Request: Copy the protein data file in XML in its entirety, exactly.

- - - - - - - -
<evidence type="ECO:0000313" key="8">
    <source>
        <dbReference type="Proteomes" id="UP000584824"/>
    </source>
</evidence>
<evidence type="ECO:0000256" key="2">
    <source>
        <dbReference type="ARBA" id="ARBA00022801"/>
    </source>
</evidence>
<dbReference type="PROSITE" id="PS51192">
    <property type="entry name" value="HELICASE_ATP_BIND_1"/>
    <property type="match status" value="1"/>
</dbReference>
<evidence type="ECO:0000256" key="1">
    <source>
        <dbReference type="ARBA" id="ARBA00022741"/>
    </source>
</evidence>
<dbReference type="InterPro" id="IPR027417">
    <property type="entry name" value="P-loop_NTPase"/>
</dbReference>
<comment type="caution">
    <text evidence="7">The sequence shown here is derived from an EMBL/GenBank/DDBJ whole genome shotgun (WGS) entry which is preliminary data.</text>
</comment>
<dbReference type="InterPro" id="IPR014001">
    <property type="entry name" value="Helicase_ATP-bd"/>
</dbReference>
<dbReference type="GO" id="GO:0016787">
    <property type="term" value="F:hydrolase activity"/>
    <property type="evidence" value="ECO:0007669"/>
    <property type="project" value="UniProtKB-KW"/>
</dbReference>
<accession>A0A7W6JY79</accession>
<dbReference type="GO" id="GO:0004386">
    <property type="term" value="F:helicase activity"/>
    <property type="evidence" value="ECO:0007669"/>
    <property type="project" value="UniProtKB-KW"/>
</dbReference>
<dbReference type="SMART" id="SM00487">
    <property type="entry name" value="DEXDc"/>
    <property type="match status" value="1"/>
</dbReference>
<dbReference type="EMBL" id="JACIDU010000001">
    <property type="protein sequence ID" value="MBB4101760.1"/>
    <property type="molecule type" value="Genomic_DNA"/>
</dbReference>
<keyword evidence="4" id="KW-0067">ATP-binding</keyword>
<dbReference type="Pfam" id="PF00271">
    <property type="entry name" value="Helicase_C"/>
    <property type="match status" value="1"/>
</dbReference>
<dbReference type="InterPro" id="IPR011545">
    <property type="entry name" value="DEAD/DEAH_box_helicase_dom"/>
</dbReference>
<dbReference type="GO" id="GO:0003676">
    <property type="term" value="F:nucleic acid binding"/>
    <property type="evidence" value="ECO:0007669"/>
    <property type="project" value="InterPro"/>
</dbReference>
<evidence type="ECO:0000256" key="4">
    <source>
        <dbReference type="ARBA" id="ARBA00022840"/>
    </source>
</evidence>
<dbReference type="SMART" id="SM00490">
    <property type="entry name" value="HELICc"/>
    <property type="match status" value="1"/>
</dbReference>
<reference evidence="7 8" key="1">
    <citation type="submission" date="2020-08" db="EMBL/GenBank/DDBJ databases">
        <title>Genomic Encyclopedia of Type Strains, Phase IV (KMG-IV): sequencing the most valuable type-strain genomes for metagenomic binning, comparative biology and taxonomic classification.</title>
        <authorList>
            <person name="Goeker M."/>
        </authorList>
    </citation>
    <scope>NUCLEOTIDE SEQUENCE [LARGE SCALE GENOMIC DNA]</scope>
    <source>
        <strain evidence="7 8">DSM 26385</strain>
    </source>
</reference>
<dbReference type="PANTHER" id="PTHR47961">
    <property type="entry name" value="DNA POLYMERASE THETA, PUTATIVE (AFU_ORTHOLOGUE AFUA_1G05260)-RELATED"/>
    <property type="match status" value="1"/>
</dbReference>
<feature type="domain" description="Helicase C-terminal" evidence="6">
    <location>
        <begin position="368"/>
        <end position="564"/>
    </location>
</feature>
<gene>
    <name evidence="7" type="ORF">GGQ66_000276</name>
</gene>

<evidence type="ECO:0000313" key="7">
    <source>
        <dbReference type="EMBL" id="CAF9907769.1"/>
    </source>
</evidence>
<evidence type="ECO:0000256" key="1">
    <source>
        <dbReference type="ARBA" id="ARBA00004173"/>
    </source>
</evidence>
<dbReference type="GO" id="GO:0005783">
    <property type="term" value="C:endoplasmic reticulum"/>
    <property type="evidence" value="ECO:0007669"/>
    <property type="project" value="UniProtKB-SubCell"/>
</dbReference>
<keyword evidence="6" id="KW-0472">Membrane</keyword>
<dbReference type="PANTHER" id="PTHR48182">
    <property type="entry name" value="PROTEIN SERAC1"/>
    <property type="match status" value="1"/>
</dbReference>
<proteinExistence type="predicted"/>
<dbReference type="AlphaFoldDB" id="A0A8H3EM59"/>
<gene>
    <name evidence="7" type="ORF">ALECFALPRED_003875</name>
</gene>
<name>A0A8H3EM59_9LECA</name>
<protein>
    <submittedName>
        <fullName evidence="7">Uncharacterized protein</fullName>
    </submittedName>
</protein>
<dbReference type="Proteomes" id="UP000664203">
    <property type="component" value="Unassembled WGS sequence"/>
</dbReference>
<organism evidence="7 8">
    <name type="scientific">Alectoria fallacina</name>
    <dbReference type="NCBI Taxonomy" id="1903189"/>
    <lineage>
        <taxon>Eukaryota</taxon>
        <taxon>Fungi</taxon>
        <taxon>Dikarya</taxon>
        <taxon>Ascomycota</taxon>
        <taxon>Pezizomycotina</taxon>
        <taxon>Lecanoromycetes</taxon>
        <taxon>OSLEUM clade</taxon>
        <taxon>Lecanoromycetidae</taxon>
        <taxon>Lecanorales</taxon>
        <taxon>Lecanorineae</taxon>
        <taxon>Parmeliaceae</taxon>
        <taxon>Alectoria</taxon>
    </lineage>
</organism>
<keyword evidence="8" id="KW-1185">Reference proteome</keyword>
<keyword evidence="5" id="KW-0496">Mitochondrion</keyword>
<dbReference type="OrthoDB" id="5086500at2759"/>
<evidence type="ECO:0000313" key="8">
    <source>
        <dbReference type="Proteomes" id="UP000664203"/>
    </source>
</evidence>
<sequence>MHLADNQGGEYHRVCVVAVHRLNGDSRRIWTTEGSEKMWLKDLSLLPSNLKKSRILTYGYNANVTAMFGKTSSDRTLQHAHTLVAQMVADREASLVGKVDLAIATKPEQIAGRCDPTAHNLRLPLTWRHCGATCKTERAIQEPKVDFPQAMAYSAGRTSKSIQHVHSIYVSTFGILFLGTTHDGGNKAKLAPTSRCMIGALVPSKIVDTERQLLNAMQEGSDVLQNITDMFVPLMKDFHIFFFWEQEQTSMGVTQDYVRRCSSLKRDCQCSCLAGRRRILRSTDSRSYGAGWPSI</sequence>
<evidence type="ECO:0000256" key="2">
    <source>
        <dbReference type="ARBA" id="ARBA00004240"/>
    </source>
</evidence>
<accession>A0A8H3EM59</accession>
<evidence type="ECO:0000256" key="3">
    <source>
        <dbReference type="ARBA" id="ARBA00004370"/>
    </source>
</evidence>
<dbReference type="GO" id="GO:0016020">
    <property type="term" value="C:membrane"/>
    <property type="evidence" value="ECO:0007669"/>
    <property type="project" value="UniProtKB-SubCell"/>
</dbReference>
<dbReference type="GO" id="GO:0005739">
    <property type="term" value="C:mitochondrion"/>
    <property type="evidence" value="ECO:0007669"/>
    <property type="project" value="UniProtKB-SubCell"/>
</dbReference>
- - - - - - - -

<evidence type="ECO:0000313" key="8">
    <source>
        <dbReference type="Proteomes" id="UP000584824"/>
    </source>
</evidence>
<evidence type="ECO:0000256" key="2">
    <source>
        <dbReference type="ARBA" id="ARBA00022801"/>
    </source>
</evidence>
<dbReference type="PROSITE" id="PS51192">
    <property type="entry name" value="HELICASE_ATP_BIND_1"/>
    <property type="match status" value="1"/>
</dbReference>
<evidence type="ECO:0000256" key="1">
    <source>
        <dbReference type="ARBA" id="ARBA00022741"/>
    </source>
</evidence>
<dbReference type="InterPro" id="IPR027417">
    <property type="entry name" value="P-loop_NTPase"/>
</dbReference>
<comment type="caution">
    <text evidence="7">The sequence shown here is derived from an EMBL/GenBank/DDBJ whole genome shotgun (WGS) entry which is preliminary data.</text>
</comment>
<dbReference type="InterPro" id="IPR014001">
    <property type="entry name" value="Helicase_ATP-bd"/>
</dbReference>
<dbReference type="GO" id="GO:0016787">
    <property type="term" value="F:hydrolase activity"/>
    <property type="evidence" value="ECO:0007669"/>
    <property type="project" value="UniProtKB-KW"/>
</dbReference>
<accession>A0A7W6JY79</accession>
<dbReference type="GO" id="GO:0004386">
    <property type="term" value="F:helicase activity"/>
    <property type="evidence" value="ECO:0007669"/>
    <property type="project" value="UniProtKB-KW"/>
</dbReference>
<dbReference type="SMART" id="SM00487">
    <property type="entry name" value="DEXDc"/>
    <property type="match status" value="1"/>
</dbReference>
<dbReference type="EMBL" id="JACIDU010000001">
    <property type="protein sequence ID" value="MBB4101760.1"/>
    <property type="molecule type" value="Genomic_DNA"/>
</dbReference>
<keyword evidence="4" id="KW-0067">ATP-binding</keyword>
<dbReference type="Pfam" id="PF00271">
    <property type="entry name" value="Helicase_C"/>
    <property type="match status" value="1"/>
</dbReference>
<dbReference type="InterPro" id="IPR011545">
    <property type="entry name" value="DEAD/DEAH_box_helicase_dom"/>
</dbReference>
<dbReference type="GO" id="GO:0003676">
    <property type="term" value="F:nucleic acid binding"/>
    <property type="evidence" value="ECO:0007669"/>
    <property type="project" value="InterPro"/>
</dbReference>
<evidence type="ECO:0000256" key="4">
    <source>
        <dbReference type="ARBA" id="ARBA00022840"/>
    </source>
</evidence>
<dbReference type="SMART" id="SM00490">
    <property type="entry name" value="HELICc"/>
    <property type="match status" value="1"/>
</dbReference>
<reference evidence="7 8" key="1">
    <citation type="submission" date="2020-08" db="EMBL/GenBank/DDBJ databases">
        <title>Genomic Encyclopedia of Type Strains, Phase IV (KMG-IV): sequencing the most valuable type-strain genomes for metagenomic binning, comparative biology and taxonomic classification.</title>
        <authorList>
            <person name="Goeker M."/>
        </authorList>
    </citation>
    <scope>NUCLEOTIDE SEQUENCE [LARGE SCALE GENOMIC DNA]</scope>
    <source>
        <strain evidence="7 8">DSM 26385</strain>
    </source>
</reference>
<dbReference type="PANTHER" id="PTHR47961">
    <property type="entry name" value="DNA POLYMERASE THETA, PUTATIVE (AFU_ORTHOLOGUE AFUA_1G05260)-RELATED"/>
    <property type="match status" value="1"/>
</dbReference>
<feature type="domain" description="Helicase C-terminal" evidence="6">
    <location>
        <begin position="368"/>
        <end position="564"/>
    </location>
</feature>
<gene>
    <name evidence="7" type="ORF">GGQ66_000276</name>
</gene>

<evidence type="ECO:0000313" key="7">
    <source>
        <dbReference type="EMBL" id="CAF9907769.1"/>
    </source>
</evidence>
<evidence type="ECO:0000256" key="1">
    <source>
        <dbReference type="ARBA" id="ARBA00004173"/>
    </source>
</evidence>
<dbReference type="GO" id="GO:0005783">
    <property type="term" value="C:endoplasmic reticulum"/>
    <property type="evidence" value="ECO:0007669"/>
    <property type="project" value="UniProtKB-SubCell"/>
</dbReference>
<keyword evidence="6" id="KW-0472">Membrane</keyword>
<dbReference type="PANTHER" id="PTHR48182">
    <property type="entry name" value="PROTEIN SERAC1"/>
    <property type="match status" value="1"/>
</dbReference>
<proteinExistence type="predicted"/>
<dbReference type="AlphaFoldDB" id="A0A8H3EM59"/>
<gene>
    <name evidence="7" type="ORF">ALECFALPRED_003875</name>
</gene>
<name>A0A8H3EM59_9LECA</name>
<protein>
    <submittedName>
        <fullName evidence="7">Uncharacterized protein</fullName>
    </submittedName>
</protein>
<dbReference type="Proteomes" id="UP000664203">
    <property type="component" value="Unassembled WGS sequence"/>
</dbReference>
<organism evidence="7 8">
    <name type="scientific">Alectoria fallacina</name>
    <dbReference type="NCBI Taxonomy" id="1903189"/>
    <lineage>
        <taxon>Eukaryota</taxon>
        <taxon>Fungi</taxon>
        <taxon>Dikarya</taxon>
        <taxon>Ascomycota</taxon>
        <taxon>Pezizomycotina</taxon>
        <taxon>Lecanoromycetes</taxon>
        <taxon>OSLEUM clade</taxon>
        <taxon>Lecanoromycetidae</taxon>
        <taxon>Lecanorales</taxon>
        <taxon>Lecanorineae</taxon>
        <taxon>Parmeliaceae</taxon>
        <taxon>Alectoria</taxon>
    </lineage>
</organism>
<keyword evidence="8" id="KW-1185">Reference proteome</keyword>
<keyword evidence="5" id="KW-0496">Mitochondrion</keyword>
<dbReference type="OrthoDB" id="5086500at2759"/>
<evidence type="ECO:0000313" key="8">
    <source>
        <dbReference type="Proteomes" id="UP000664203"/>
    </source>
</evidence>
<sequence>MHLADNQGGEYHRVCVVAVHRLNGDSRRIWTTEGSEKMWLKDLSLLPSNLKKSRILTYGYNANVTAMFGKTSSDRTLQHAHTLVAQMVADREASLVGKVDLAIATKPEQIAGRCDPTAHNLRLPLTWRHCGATCKTERAIQEPKVDFPQAMAYSAGRTSKSIQHVHSIYVSTFGILFLGTTHDGGNKAKLAPTSRCMIGALVPSKIVDTERQLLNAMQEGSDVLQNITDMFVPLMKDFHIFFFWEQEQTSMGVTQDYVRRCSSLKRDCQCSCLAGRRRILRSTDSRSYGAGWPSI</sequence>
<evidence type="ECO:0000256" key="2">
    <source>
        <dbReference type="ARBA" id="ARBA00004240"/>
    </source>
</evidence>
<accession>A0A8H3EM59</accession>
<evidence type="ECO:0000256" key="3">
    <source>
        <dbReference type="ARBA" id="ARBA00004370"/>
    </source>
</evidence>
<dbReference type="GO" id="GO:0016020">
    <property type="term" value="C:membrane"/>
    <property type="evidence" value="ECO:0007669"/>
    <property type="project" value="UniProtKB-SubCell"/>
</dbReference>
<dbReference type="GO" id="GO:0005739">
    <property type="term" value="C:mitochondrion"/>
    <property type="evidence" value="ECO:0007669"/>
    <property type="project" value="UniProtKB-SubCell"/>
</dbReference>